It would be a precious thing to meet the church leader, who, when asked to step down from leading, will return and say, “I have prayed, and I have peace about it. If someone else would be a better leader, then I will step down.” Instead, many tend to appeal to having peace about stepping down only when ministry hits a rough spot, and when leaving will insert a harmful discontinuity to the church. Could it be that the “peace” we claim from on the basis of Philippians 4:7 is merely us settling on the desires that are most agreeable with us?

We impose the notion of “God’s peace” on these desires (even when they contradict Scripture) because they will lead to the absence of pain. God’s will, in contrast, tends to involve harder paths that demand suffering and endurance.

I once asked a married couple to consider serving in the ministry to children. Within two days they returned to me with the “we-prayed-we-have-peace” mantra. When I explored their reasoning, they could not explain how they came to have such peace. They had the time, gifts, and abilities to serve. Ministry to the children, however, involved great sacrifice and yielded little prestige. Sadly, when asked by another person to serve in a position of church governance, this couple had peace, noting, “God would want us to lead others.” Aren’t children “others?”

Pastorally, allow me to recommend three ways to avoid confusion between our own desired outcomes and the will of God:

First, we should run our thoughts past the spiritual leaders responsible for our souls (cf. 1 Thess. 5:12Heb. 13:17). Those who are faithful in their stewardship of shepherding are able to bring a perspective we have not considered because the thought of pain hinders us. Godly shepherds, elders, teachers, and parents have a responsibility to speak into our lives everything that is right.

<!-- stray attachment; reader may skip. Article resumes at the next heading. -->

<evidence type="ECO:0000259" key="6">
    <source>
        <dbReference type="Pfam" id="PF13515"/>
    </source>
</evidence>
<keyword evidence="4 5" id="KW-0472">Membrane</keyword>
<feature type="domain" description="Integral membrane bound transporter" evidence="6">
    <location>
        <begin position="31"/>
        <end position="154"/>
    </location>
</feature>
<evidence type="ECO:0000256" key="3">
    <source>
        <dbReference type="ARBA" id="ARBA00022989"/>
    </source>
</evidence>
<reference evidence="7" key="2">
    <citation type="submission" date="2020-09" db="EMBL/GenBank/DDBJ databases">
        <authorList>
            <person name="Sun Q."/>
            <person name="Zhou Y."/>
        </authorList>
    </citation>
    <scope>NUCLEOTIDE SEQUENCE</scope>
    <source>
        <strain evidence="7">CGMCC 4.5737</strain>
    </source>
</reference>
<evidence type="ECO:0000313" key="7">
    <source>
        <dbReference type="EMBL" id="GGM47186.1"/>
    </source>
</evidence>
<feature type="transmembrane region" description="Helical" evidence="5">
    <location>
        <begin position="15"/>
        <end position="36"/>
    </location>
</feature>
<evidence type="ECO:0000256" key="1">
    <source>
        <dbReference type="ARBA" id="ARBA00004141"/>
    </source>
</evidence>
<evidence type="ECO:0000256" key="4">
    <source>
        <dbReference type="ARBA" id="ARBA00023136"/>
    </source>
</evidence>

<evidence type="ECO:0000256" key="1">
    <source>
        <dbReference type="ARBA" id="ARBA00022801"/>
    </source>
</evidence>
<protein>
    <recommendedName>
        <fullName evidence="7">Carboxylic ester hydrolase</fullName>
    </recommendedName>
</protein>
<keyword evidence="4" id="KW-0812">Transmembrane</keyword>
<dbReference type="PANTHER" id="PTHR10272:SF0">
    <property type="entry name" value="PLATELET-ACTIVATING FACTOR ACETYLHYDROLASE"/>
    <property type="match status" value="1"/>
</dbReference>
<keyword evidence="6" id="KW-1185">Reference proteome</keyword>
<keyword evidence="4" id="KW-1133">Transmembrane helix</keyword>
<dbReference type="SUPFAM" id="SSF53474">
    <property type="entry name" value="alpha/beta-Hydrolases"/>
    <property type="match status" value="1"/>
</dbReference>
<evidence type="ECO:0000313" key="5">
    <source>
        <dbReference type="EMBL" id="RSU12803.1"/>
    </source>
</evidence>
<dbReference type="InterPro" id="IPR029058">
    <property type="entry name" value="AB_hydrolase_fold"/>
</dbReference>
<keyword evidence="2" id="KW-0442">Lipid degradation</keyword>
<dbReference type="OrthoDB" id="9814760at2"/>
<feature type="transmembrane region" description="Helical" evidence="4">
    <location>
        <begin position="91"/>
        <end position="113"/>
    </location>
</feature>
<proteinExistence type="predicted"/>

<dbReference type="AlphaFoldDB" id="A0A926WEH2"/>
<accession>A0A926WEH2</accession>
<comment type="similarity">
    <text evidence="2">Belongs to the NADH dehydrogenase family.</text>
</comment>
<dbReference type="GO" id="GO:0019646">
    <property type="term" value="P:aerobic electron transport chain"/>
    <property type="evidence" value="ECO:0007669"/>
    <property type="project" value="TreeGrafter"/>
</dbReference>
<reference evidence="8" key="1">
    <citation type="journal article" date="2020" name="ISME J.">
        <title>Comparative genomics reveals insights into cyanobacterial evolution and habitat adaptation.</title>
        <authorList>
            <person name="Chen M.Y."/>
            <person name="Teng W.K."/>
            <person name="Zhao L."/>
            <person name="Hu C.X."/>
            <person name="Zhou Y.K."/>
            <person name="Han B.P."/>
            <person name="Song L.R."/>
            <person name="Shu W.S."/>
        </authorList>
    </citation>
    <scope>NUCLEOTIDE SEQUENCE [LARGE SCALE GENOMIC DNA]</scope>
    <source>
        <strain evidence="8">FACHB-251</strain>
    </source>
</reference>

Second, related to the first, we should seek out the voices of mature friends rather than either of the voices of immature friends or unbelievers whose lives seem to be fairing better than ours. When a marriage struggles with intimacy, it is easy to envy the friend who left his marriage and appears to be happy in an adulterous relationship. This type of friend cannot be a measure for determining the will of God, because he is living in sin. Rather, the Christian friend enduring a less-than-perfect-marriage with joy is the one you should seek. We should go to such friends and share the depth of our suffering so that they can walk with us through our trials.

Third, remind yourself that whenever we are in pain, we want to be free from pain, and that desire affects how we “hear” the voice of God. Some of the essential things needed for the free-from-anxiety-peace of Philippians 4:7 are truthfulness, and the abilities to both commend the decision to others and offer praise to the Lord for the decision: “Whatever is true… whatever is commendable… if there is anything worthy of praise… and the God of peace will be with you” (Phil. 4:8-9). If we do not hold our decisions to these standards, we are not being honest about having peace.

Our Lord Jesus, with a full understanding of the wrath facing him at the Cross, came to a settled decision in prayer: “My Father, if it be possible, let this cup pass from me; nevertheless, not as I will, but as you will” (Mt. 26:42). By embracing suffering rather than letting it be the missing piece in determining God’s will, he was able to provide us the peace we need to endure our trials as the will of God.

Eric C. Redmond

Eric C. Redmond is Executive Pastoral Assistant and Bible Professor in Residence at New Canaan Baptist Church in Washington, DC. He blogs at “A Man from Issachar.” You can follow him on Twitter @ericcredmond.